Every day, an average of 7,000 people in the U.S. are injured in a car accident. Perhaps you yourself were injured not long ago in Washington and suffered greatly because of a driver’s negligence. Before you can pursue a case, you will need to know the scope of your injuries. The following are some of the most basic types of injuries that crash victims may incur.

Whiplash and traumatic brain injuries

Whiplash is perhaps the most common car crash injury. When the neck is rapidly snapped forward and backward, it strains and sometimes tears the muscles and ligaments there, causing stiffness, shooting pains and headaches. In serious cases where the neck vertebrae become dislocated, a person may need to undergo surgery.

Traumatic brain injuries can also vary in their severity with victims needing surgery if the trauma to their head causes blood to pool under their skull. Another thing to remember is that brain injury symptoms may not manifest themselves until days or weeks after an accident.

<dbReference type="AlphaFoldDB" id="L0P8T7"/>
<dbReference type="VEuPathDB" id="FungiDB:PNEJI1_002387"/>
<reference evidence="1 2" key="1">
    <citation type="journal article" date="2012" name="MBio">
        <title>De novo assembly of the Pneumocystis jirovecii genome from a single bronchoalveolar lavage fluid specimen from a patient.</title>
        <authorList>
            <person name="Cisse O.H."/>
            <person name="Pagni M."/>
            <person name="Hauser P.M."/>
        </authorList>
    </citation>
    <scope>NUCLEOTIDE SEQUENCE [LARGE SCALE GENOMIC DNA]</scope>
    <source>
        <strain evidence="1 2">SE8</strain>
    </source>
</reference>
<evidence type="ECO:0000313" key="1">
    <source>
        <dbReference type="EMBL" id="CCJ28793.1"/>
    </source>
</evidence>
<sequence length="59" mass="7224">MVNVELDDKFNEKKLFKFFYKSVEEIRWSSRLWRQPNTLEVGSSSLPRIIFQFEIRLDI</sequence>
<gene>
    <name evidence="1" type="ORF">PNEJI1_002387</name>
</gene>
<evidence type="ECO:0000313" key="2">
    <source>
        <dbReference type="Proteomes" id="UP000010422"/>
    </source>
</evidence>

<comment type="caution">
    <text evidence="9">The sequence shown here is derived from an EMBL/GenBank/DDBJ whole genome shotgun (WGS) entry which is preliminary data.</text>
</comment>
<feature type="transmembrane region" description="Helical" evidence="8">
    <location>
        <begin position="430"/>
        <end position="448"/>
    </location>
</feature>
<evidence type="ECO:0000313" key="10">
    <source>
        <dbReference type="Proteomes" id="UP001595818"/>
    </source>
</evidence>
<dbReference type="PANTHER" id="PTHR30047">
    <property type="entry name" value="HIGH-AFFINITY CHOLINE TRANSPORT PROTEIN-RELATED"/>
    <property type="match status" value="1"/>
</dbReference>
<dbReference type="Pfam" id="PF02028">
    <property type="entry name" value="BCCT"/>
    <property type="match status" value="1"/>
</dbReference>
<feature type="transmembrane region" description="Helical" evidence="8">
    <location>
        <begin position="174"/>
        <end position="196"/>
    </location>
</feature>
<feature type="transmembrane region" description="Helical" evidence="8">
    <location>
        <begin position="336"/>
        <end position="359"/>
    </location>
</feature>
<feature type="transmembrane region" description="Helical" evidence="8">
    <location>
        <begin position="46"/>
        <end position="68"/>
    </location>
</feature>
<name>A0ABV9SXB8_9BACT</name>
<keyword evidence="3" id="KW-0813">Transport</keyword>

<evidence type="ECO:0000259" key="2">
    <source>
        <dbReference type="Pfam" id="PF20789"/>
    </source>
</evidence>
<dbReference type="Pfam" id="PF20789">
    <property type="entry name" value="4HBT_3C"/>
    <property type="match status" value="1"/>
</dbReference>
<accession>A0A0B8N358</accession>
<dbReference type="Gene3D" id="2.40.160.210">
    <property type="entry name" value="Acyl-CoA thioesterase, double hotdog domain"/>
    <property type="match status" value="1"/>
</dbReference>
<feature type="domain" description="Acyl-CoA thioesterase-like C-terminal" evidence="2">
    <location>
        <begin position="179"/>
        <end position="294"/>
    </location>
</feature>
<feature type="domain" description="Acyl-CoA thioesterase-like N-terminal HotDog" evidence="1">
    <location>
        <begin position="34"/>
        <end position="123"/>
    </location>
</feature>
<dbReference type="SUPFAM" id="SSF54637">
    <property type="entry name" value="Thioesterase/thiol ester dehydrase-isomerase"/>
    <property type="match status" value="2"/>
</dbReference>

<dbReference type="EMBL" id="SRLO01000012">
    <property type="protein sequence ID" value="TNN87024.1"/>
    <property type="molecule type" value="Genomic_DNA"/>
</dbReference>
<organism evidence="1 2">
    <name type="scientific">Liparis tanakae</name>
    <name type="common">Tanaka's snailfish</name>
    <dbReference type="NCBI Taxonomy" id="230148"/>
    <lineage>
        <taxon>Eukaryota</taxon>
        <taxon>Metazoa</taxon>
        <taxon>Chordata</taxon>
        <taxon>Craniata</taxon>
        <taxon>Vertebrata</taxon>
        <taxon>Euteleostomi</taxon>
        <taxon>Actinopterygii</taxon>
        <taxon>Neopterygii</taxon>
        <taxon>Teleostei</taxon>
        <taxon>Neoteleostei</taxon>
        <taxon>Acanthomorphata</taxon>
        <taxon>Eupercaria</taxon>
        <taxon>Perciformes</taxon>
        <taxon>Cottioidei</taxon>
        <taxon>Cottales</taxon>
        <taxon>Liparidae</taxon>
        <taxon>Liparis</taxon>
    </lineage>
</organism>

Spinal cord injuries

Crash victims may become weak in their extremities or be paralyzed because of a spinal cord injury. The shifting of the car’s position can cause the occupant’s spinal discs to be pushed or twisted. These injuries, along with backbone fractures and back muscle tears, will need the attention of a surgeon.

Internal and psychological injuries

Internal injuries are possible, too, largely because of the seat belt. The lap belt in particular, if worn incorrectly, can injure the muscles in the torso as well as the heart, lungs, liver and spleen. Last but not least, many crash victims develop post-traumatic stress disorder or a general anxiety about driving.

A lawyer for personal attention

To see if you have a valid personal injury case under Washington’s pure comparative negligence rule, you may want to talk to a lawyer. If you hire the lawyer, he or she may help gather evidence and work to negotiate on your behalf for a settlement. A successful claim might cover your medical expenses, lost wages, vehicle repair costs, pain and suffering and emotional trauma.